Norwegian PV developer Scatec Solar has acquired hydro developer SN Power and detailed its plans for expansion in new geographies and new technologies.
Scatec is also dropping the "Solar" from its name after agreeing to acquire SN Power for $1.1 billion from NorFund, a private equity firm owned by the Norwegian government. The deal is expected to close in Q2 2021.
Scatec has 3.3 gigawatts of operational capacity and a target to reach 4.5 GW by the end of 2021. The SN Power acquisition means the combined companies will have a pipeline of 9.5 GW of renewable projects. That compares favorably with its peers, such as Mainstream Renewable Power, which has a pipeline of 9.8 GW.
Scatec CEO Raymond Carlsen said the focus is now on growth. “You might think the energy transition is going quickly, but it is going to be even quicker,” he said during an investor conference on Friday.
From emerging to growth markets
Scatec has “several hundred megawatts” of wind projects in development in Africa and Southeast Asia, according to Carlsen. Scatec will develop greenfield sites while also looking to make project acquisitions.
Scatec has been something of a quiet achiever in the solar market. The Oslo-listed firm made its name as an early mover developing utility-scale solar plants in South Africa. Since then it has added projects in other emerging markets including Egypt, Malaysia and Ukraine. It claims to be the largest solar operator in Africa with around 1 GW of PV capacity.
The three countries where SN Power is active — the Philippines, Laos and Uganda — are all new territories for Scatec.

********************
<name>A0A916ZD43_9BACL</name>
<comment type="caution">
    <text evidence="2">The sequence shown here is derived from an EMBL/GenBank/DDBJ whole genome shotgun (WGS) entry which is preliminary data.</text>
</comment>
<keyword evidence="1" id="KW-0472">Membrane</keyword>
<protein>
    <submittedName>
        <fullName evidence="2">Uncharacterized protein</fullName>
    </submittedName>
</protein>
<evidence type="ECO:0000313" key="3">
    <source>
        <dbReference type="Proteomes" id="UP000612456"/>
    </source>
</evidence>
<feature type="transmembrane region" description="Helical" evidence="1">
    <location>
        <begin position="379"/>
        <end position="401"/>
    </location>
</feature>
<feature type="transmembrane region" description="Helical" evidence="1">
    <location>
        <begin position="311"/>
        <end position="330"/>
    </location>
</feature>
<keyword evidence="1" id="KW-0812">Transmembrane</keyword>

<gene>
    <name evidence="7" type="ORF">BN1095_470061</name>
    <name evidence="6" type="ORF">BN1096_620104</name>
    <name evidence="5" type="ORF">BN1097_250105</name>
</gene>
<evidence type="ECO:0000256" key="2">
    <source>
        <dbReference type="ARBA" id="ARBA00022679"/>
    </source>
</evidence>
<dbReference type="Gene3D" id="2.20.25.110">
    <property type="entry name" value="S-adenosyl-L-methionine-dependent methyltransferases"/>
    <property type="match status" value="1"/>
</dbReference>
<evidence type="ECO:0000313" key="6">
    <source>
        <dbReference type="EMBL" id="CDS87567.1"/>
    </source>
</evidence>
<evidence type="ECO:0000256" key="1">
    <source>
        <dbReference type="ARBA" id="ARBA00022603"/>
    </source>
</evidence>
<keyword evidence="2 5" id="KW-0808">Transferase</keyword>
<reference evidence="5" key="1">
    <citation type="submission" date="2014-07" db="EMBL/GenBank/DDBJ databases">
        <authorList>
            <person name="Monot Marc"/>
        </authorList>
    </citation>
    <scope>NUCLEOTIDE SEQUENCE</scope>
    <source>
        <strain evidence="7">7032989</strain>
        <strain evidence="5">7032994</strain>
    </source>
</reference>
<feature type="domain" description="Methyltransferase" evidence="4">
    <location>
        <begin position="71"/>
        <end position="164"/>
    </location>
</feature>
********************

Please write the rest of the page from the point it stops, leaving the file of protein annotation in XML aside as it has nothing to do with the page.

Carlsen said Scatec will now shift its focus from only working in emerging markets to working in any market offering growth potential, including some OECD countries.
The operational assets of SN Power will make an outsize contribution to Scatec’s cash flow, which Scatec CFO Mikkel Tørud said will allow the company to accelerate investments in new projects.
SN Power had an EBITDA margin of 65 percent in 2019.
Fitting technologies together
SN Power’s 2.5 GW portfolio includes hydro, wind, storage and floating solar, which the company has been testing on the reservoirs of some of its hydro assets. Carlsen said part of the appeal of the acquisition was the complementary cultures of the two Norwegian firms, but the technologies offered by each are also a good fit.
A 40 MW battery project in the Philippines is also described as being at a “mature” stage of development. The battery will provide ancillary services to the grid as well as offering backup power for the hydro itself.
“I’m getting very motivated when I see things like solar power on a hydro reservoir," Carlsen said. "What a beautiful relationship that is, especially in parts of the world where water supplies are scarce. The solar can provide power during the day, and the hydro [can provide it] during the night."
"We will see more relationships like that. These technologies fit together.”